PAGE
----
The South Korean Parliament is debating a new amendment that would allow K-pop stars to do just three weeks of military training.
Lawmaker Yoon Sang-hyun recently proposed the amendment to cut down the training to three weeks instead of the current two years of full-time military service for all citizens. The outcome of the deliberations will be significant for BTS members who recently announced a break citing exhaustion as the reason.
BTS members RM, Jin, Suga, J-Hope, Jimin, V and Jungkook during their Festa dinner in June spoke about why they wanted a break. RM had said while he enjoyed being in BTS, the group members now feel "exhausted" and he doesn't "know what kind of group we were any more". Jimin admitted that the group has been going through a "rough patch" as it is trying to "find our identity, and that's an exhausting and long process".
Now speaking to Reuters, Sang-hyun said that BTS took the break as the 'main reason' of 'waiting for parliament to decide has been hugely stressful' for them. "The members cited exhaustion and the need for rest as the main reason but the real reason was Jin's military service," said Sang-hyun.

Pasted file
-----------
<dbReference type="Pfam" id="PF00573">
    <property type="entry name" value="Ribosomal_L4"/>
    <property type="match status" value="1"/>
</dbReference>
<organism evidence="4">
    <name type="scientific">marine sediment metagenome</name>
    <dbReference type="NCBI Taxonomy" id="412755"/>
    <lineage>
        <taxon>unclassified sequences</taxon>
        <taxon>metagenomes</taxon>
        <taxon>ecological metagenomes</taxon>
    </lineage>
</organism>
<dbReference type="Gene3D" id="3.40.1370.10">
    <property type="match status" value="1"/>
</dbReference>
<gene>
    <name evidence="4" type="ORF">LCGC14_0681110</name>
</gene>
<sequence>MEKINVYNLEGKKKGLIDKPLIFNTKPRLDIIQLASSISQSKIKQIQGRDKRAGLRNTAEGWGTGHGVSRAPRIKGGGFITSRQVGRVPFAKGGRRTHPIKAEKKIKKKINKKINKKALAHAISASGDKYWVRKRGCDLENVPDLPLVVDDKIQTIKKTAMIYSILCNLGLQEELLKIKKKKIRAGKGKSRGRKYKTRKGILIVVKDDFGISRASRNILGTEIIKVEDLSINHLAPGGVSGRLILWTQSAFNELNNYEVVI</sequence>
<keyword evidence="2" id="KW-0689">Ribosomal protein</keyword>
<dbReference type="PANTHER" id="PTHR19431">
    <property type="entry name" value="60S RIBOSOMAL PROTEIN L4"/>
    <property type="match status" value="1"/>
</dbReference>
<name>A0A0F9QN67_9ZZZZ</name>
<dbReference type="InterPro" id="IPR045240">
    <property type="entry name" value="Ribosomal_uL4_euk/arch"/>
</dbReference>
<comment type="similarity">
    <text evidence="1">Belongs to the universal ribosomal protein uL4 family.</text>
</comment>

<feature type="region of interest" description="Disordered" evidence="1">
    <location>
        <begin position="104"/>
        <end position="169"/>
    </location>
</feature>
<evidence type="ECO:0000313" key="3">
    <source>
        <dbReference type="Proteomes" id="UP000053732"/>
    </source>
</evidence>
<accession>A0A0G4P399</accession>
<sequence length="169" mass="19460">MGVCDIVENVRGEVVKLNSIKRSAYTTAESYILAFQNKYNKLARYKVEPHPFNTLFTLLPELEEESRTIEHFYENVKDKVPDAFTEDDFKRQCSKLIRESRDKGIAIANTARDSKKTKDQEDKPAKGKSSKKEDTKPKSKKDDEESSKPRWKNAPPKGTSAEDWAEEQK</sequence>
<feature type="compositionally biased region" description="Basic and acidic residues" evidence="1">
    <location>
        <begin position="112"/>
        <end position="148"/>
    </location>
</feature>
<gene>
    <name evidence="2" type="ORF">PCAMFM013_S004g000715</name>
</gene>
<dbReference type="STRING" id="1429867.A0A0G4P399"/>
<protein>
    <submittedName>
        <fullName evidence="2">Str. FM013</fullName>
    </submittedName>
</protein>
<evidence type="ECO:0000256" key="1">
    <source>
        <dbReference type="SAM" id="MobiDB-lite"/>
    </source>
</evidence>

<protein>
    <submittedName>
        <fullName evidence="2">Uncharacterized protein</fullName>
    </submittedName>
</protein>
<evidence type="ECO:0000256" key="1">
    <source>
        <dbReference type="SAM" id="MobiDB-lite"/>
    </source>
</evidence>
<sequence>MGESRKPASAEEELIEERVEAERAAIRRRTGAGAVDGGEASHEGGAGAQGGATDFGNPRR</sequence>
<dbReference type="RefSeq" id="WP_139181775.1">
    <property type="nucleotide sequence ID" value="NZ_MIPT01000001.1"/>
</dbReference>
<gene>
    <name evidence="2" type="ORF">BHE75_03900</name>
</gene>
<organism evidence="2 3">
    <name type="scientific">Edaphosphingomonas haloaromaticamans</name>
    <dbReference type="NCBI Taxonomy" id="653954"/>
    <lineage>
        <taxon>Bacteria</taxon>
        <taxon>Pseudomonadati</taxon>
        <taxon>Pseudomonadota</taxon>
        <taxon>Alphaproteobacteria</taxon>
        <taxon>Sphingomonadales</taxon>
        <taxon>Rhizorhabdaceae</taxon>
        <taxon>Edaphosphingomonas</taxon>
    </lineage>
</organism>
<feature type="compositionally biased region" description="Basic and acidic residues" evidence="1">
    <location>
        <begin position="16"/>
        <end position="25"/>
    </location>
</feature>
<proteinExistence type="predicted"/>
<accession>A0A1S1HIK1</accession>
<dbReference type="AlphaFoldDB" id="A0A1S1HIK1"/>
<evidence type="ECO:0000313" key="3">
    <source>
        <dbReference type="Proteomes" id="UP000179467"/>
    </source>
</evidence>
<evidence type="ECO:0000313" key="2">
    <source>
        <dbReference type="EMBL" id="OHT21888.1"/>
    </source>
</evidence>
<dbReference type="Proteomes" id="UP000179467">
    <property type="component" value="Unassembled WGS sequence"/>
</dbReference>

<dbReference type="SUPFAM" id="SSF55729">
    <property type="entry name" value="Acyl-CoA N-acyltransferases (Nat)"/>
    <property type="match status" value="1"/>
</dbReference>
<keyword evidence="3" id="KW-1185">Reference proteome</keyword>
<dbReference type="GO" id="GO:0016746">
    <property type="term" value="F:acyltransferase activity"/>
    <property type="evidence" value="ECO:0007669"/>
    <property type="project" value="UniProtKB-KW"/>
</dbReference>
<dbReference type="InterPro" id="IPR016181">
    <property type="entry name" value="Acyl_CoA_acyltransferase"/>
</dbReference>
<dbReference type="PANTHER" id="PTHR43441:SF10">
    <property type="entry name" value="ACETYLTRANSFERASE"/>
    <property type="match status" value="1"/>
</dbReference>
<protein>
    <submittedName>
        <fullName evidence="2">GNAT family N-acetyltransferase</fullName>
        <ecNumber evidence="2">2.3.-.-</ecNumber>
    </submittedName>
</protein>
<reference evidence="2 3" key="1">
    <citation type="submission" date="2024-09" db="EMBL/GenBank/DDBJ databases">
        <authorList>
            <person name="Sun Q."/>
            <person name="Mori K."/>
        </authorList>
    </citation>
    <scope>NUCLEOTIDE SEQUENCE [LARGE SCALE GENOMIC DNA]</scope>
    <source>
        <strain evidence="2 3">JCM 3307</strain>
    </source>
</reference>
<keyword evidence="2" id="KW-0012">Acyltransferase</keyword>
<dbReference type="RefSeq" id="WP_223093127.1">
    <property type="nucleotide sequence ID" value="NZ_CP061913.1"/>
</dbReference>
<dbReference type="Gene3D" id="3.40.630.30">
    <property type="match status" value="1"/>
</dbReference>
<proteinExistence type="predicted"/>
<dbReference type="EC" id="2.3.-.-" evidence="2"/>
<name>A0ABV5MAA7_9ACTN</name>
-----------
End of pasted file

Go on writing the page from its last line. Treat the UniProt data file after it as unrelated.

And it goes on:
He added that BTS raised the country's profile worldwide through "soft power" and it should be taken into account when considering their military service. "BTS has done a job that would take more than 1,000 diplomats to do," said the lawmaker.
South Korea's military service requires all able-bodied men aged between 18 and 28 to serve for about two years. Over the years, particular categories of men have won exemptions--either allowed to put off service for a certain time or allowed to do shorter service--including men who win a medal at the Olympics or Asian Games and classical musicians and dancers who win a top prize at certain competitions. Under a 2019 revision of the law in the country, globally recognised K-pop stars were allowed to put off their service until the age of 30.
BTS management company, BigHit Music, has maintained that the group members are keen to do their duty. In April, BigHit official Lee Jin-hyung told a news conference in Las Vegas that some band members were having a "hard time" because of "uncertainties" over the parliament debate. He called for a decision. When Jin was later asked about Jin-hyung's comments, he said he was letting the company handle the matter. He added that what the official said reflected his view.